Bears are more active in the fall

Originally posted by the Florida Fish & Wildlife Conservation Commission sent this bulletin on 09/09/2019 12:47 PM EDT


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Suggested Tweet: In fall #Florida #bears are more active. @MyFWC reminds people to be BearWise   


Bears are more active in the fall

The Florida Fish and Wildlife Conservation Commission (FWC) is reminding people to help prevent conflicts with bears by securing garbage and other items that might attract these animals.

In the fall, Florida black bears begin preparing for the winter by consuming extra calories to pack on fat. During this time, they will eat anything that’s convenient and feeding on garbage provides more calories and less effort than foraging in the woods.

By securing your trash and other food attractants, you can help keep both people and bears safe.

To keep bears wild and away from your home, follow these simple tips:

  • Secure household garbage in a sturdy shed, garage or a wildlife-resistant container.
  • Put household garbage out on the morning of pickup rather than the night before.
  • Secure commercial garbage in bear-resistant dumpsters.
  • Protect gardens, bee yards, compost and livestock with electric fencing.
  • Encourage your homeowner’s association or local government to institute ordinances to require trash be secured from bears.
  • Feed pets indoors or bring the dishes in after feeding.
  • Clean grills and store them in a secure place.
  • Pick ripe fruit from trees and remove fallen fruit from the ground.
  • Remove wildlife and bird feeders or make them bear-resistant. See the new “Bears and Bird Feeders” video in the in the “Brochures and Videos” section at com/Bear.

It is illegal in Florida to intentionally feed bears or leave out food or garbage that will attract bears and cause human-bear conflicts. If you see or suspect someone is feeding or attracting bears, please call the FWC’s Wildlife Alert Hotline at 888-404-FWCC (3922).

You also can help people and bears stay safe by remembering to watch for bears while driving. This time of year, bears are traveling across more roads in search of food, which results in more vehicle-bear collisions. The FWC advises drivers to be aware of their surroundings as they drive in bear country, especially around dusk and dawn, and when there is forest on both sides of the road. The FWC works with Florida Department of Transportation to post bear crossing signs in areas that receive particularly high levels of vehicle-bear collisions and plan locations for wildlife underpasses to allow bears and other animals to cross safely under roadways. To learn more about how to keep people and bears safe on Florida roadways, see the “Vehicle Collisions with Bears” video at the “Brochures and Videos” section of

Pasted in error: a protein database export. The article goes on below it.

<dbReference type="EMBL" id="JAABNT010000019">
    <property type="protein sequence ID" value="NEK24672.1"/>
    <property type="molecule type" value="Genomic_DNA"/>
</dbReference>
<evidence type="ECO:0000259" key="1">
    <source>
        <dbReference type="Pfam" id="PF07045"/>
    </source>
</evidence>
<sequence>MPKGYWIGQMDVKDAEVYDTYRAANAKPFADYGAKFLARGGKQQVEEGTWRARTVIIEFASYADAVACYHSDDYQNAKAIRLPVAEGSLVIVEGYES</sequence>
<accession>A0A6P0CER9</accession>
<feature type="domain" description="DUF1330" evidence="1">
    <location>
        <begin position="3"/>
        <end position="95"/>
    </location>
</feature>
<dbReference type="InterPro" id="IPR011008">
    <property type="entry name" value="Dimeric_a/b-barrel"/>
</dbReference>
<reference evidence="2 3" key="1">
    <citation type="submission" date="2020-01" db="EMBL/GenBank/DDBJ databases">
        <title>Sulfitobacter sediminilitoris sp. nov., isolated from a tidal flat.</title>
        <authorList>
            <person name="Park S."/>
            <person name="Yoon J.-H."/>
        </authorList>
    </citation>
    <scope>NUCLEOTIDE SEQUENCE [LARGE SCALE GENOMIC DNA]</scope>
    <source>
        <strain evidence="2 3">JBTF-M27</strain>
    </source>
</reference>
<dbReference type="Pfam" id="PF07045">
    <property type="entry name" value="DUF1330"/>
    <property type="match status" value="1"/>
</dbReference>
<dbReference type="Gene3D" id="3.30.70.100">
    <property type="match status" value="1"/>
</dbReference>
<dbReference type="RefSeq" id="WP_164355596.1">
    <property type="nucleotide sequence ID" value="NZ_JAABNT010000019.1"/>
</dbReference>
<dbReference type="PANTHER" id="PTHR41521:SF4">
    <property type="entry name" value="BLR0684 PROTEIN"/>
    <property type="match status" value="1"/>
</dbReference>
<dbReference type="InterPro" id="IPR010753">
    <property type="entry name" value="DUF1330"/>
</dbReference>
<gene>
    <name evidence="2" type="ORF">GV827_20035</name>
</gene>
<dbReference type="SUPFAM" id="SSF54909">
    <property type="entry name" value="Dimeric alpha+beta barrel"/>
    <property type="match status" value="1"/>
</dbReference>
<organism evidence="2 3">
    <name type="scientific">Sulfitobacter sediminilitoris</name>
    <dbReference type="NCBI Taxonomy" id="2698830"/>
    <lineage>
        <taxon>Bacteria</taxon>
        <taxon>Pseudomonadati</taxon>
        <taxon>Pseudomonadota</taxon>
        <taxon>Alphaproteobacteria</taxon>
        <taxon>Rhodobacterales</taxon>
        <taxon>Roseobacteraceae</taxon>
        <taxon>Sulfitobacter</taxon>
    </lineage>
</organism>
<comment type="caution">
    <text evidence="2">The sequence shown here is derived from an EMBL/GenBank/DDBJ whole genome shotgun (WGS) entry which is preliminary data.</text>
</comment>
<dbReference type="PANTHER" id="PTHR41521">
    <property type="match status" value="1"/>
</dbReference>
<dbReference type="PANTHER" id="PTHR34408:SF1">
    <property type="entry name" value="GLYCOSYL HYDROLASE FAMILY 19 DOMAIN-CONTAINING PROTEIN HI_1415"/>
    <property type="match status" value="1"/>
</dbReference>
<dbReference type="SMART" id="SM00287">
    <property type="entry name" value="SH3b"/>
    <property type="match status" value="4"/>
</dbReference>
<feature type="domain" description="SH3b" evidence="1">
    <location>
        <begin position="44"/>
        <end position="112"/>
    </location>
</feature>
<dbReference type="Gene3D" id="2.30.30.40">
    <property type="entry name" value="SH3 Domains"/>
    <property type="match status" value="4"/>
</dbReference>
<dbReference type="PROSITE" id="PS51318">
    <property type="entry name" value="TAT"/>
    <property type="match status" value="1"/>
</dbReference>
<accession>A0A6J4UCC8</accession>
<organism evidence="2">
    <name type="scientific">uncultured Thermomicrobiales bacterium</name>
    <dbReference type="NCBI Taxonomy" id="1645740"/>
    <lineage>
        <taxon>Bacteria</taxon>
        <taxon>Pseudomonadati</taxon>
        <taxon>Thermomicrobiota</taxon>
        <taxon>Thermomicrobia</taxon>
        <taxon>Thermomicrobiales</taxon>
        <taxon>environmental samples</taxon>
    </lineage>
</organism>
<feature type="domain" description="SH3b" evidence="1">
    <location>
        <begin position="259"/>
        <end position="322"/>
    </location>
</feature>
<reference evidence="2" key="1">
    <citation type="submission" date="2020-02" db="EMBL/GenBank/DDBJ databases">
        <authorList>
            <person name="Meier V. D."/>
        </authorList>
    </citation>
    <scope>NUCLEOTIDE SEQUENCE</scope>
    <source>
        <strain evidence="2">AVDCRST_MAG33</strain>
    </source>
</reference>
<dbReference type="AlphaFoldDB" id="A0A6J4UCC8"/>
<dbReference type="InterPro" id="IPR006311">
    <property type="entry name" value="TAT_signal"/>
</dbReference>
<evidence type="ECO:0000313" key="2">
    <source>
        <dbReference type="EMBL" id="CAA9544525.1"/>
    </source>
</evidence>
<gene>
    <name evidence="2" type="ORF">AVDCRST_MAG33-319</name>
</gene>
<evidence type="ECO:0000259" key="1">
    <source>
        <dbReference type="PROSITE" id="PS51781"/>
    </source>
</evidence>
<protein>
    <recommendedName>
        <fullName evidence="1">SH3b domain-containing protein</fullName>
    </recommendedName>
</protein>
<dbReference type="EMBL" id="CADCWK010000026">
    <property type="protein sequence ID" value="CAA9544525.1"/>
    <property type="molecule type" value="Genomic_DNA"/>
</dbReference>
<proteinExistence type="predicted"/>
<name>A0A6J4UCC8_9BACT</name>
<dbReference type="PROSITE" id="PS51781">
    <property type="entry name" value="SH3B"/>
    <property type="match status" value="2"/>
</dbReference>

Go to to learn more about living in bear country

CREW Trust announces 2019-2020 Season Programs

We know you’re excited for this season of programs and we can’t wait to share all the incredible hikes, bikes and talks with you. Register for something different every month or make visiting the CREW trails a part of your regular schedule with the weekly guided walks. Pop-up hikes and programs may be added when trail and weather conditions are right! Stay up-to-date on our website,

Registration for our 2019-2020 programs will open on Tuesday, September 3rd to CREW Trust Members. Non-member registration will open one week later on Tuesday, September 10th. You must be a current CREW Trust member to register during our first week, so please make sure your membership is up to date or join today online at

Strolling Science Seminars

Our scholarly walks for ages 18 and older are always a hit and sell-out quickly! This year we have four programs scheduled and may add more as schedules allow.

December 6: Florida Panthers– with Ashlee O’Connor 

January 18: Strange Plants in a Strange Land– Join Anne Reed, writer, storyteller and CREW Trust volunteer naturalist for a scholarly walk and talk on the history of our beautiful, pesky and sometimes deadly invasive species. 

February 7: Herpetology- with Shane Johnson

March 6: Nature by Any Other Name– with Dr. billY Gunnels

Strolling Science Seminar 2019

Specialty Walks

October 12: Fall Wildflower Walk– Join Brenda Thomas for a stroll along the trails where you’ll see the bounty of Florida’s fall wildflowers! And, if you’re lucky, it might be pine lily time.

January 24: Birding with Brian Beckner of Native Bird Boxes. These sessions are for everyone from serious birders to beginners.

April 14: Spring Wildflower Walk- Springtime means a new rush of color on the trails! Participants will stroll through the CREW Marsh Trails with Roger Hammer, author of several wildflower books including The Complete Guide to Florida Wildflowers. 

April 18: GeoCache Day- Milla and Pete will be hosting a day of Geocaching at the Cypress Dome Trail for everyone to come and explore the outdoors!

photo by Bill Zaino at Flint Pen Strand

Free Guided Walks

Our free guided walks schedule has changed this year and walks will be offered on select dates. 

Guided Walks